Quality of life (QoL) is significantly impaired in patients with primary and secondary adrenal insufficiency (AI) irrespective of the glucocorticoid dosing regimen or the currently available glucocorticoid preparation. The impairment of QoL has been particularly attributed to the unphysiological mode of glucocorticoid replacement, which only roughly resembles the physiological profile. In both congenital adrenal hyperplasia (CAH) and Addison's disease, failure in cortisol synthesis results in increased pituitary ACTH release. Different from other AI patients, CAH patients suffer from ACTH driven adrenal androgen excess which may result in disordered sex development, virilisation, impaired fertility, and short stature. Furthermore, glucocorticoid doses in CAH are usually higher and replacement regimens are more complex than in isolated AI. This may further impact QoL in CAH.
To date only little data from small studies is available on QoL in patients with CAH with conflicting results. Most studies demonstrate impairment of QoL and psychosexual well being, mainly in women. In an own analysis, patients with 21-hydroxylase deficiency from Germany and the UK were assessed with the SF-36, GBB-24 and HADS questionnaire and compared to patients with primary AI of other origin. German patients with classic 21-hydroxylase deficiency (21-OHD) showed significant impairment in three out of five GBB-24 scores, but neither impaired SF-36 nor HADS scores, whereas scores in UK CAH patients were significantly impaired for most dimensions. Primary AI patients showed impairment in more dimensions of the applied tests compared to German CAH patients. Particularly in women significant differences were observed with better subjective QoL in CAH patients.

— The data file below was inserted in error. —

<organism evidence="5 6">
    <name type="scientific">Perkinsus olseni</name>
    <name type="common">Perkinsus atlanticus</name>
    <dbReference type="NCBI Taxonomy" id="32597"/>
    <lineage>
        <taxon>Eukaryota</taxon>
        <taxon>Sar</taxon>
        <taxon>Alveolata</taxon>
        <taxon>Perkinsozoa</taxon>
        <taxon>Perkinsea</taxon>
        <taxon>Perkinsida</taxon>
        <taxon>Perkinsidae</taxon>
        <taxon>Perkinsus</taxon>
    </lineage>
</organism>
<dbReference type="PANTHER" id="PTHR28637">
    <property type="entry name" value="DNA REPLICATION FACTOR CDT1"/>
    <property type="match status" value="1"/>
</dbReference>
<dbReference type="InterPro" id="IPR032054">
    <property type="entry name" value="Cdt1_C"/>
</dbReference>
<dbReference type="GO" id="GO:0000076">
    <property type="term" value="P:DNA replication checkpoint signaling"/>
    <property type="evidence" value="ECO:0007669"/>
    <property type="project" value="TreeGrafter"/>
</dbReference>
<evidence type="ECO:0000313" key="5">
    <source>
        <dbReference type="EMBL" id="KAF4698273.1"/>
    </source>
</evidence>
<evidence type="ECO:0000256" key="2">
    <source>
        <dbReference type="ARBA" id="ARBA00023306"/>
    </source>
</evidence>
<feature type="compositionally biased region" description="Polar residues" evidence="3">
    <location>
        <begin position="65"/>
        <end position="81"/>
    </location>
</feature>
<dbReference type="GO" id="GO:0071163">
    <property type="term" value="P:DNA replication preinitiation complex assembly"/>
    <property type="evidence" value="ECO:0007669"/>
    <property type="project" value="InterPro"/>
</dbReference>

This data suggests that QoL in classic 21-OHD is impaired compared to healthy controls but appears to be better than in primary AI. Differences between groups suggest effects unrelated to hormone replacement therapy and furthermore significant influence of quality of patient care on QoL outcome.